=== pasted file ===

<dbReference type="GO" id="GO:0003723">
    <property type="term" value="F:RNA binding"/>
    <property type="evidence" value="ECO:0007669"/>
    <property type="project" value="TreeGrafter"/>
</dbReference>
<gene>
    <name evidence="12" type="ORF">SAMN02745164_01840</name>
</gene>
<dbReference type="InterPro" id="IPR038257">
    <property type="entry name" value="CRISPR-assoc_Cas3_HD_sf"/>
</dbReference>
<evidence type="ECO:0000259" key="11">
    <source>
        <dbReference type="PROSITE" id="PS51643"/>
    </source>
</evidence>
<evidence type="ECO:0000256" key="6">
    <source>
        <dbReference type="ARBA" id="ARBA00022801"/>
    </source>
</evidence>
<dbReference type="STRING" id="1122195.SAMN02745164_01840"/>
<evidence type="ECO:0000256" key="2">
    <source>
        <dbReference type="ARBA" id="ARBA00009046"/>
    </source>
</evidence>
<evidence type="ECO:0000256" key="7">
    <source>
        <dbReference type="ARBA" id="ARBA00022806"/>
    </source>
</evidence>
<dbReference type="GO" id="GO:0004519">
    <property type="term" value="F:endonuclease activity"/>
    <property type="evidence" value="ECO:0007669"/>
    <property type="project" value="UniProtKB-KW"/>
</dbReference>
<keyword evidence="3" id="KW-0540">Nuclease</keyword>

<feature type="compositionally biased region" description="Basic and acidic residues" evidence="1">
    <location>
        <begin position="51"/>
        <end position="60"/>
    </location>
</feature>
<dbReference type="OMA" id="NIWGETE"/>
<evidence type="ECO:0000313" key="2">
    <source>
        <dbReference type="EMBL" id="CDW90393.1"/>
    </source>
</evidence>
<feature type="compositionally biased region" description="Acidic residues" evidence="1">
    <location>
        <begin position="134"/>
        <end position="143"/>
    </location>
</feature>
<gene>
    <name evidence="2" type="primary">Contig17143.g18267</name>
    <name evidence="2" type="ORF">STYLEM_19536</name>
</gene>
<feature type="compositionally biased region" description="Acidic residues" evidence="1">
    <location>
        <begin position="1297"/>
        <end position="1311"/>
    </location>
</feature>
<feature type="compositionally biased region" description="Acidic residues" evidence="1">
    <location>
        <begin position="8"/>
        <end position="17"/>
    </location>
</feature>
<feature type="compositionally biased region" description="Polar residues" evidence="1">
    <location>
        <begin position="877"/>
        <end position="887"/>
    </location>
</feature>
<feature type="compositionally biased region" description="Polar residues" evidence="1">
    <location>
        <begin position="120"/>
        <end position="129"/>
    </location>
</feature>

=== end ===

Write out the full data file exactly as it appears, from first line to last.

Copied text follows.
<dbReference type="GO" id="GO:0003723">
    <property type="term" value="F:RNA binding"/>
    <property type="evidence" value="ECO:0007669"/>
    <property type="project" value="TreeGrafter"/>
</dbReference>
<gene>
    <name evidence="12" type="ORF">SAMN02745164_01840</name>
</gene>
<dbReference type="InterPro" id="IPR038257">
    <property type="entry name" value="CRISPR-assoc_Cas3_HD_sf"/>
</dbReference>
<evidence type="ECO:0000259" key="11">
    <source>
        <dbReference type="PROSITE" id="PS51643"/>
    </source>
</evidence>
<evidence type="ECO:0000256" key="6">
    <source>
        <dbReference type="ARBA" id="ARBA00022801"/>
    </source>
</evidence>
<dbReference type="STRING" id="1122195.SAMN02745164_01840"/>
<evidence type="ECO:0000256" key="2">
    <source>
        <dbReference type="ARBA" id="ARBA00009046"/>
    </source>
</evidence>
<evidence type="ECO:0000256" key="7">
    <source>
        <dbReference type="ARBA" id="ARBA00022806"/>
    </source>
</evidence>
<dbReference type="GO" id="GO:0004519">
    <property type="term" value="F:endonuclease activity"/>
    <property type="evidence" value="ECO:0007669"/>
    <property type="project" value="UniProtKB-KW"/>
</dbReference>
<keyword evidence="3" id="KW-0540">Nuclease</keyword>

<feature type="compositionally biased region" description="Basic and acidic residues" evidence="1">
    <location>
        <begin position="51"/>
        <end position="60"/>
    </location>
</feature>
<dbReference type="OMA" id="NIWGETE"/>
<evidence type="ECO:0000313" key="2">
    <source>
        <dbReference type="EMBL" id="CDW90393.1"/>
    </source>
</evidence>
<feature type="compositionally biased region" description="Acidic residues" evidence="1">
    <location>
        <begin position="134"/>
        <end position="143"/>
    </location>
</feature>
<gene>
    <name evidence="2" type="primary">Contig17143.g18267</name>
    <name evidence="2" type="ORF">STYLEM_19536</name>
</gene>
<feature type="compositionally biased region" description="Acidic residues" evidence="1">
    <location>
        <begin position="1297"/>
        <end position="1311"/>
    </location>
</feature>
<feature type="compositionally biased region" description="Acidic residues" evidence="1">
    <location>
        <begin position="8"/>
        <end position="17"/>
    </location>
</feature>
<feature type="compositionally biased region" description="Polar residues" evidence="1">
    <location>
        <begin position="877"/>
        <end position="887"/>
    </location>
</feature>
<feature type="compositionally biased region" description="Polar residues" evidence="1">
    <location>
        <begin position="120"/>
        <end position="129"/>
    </location>
</feature>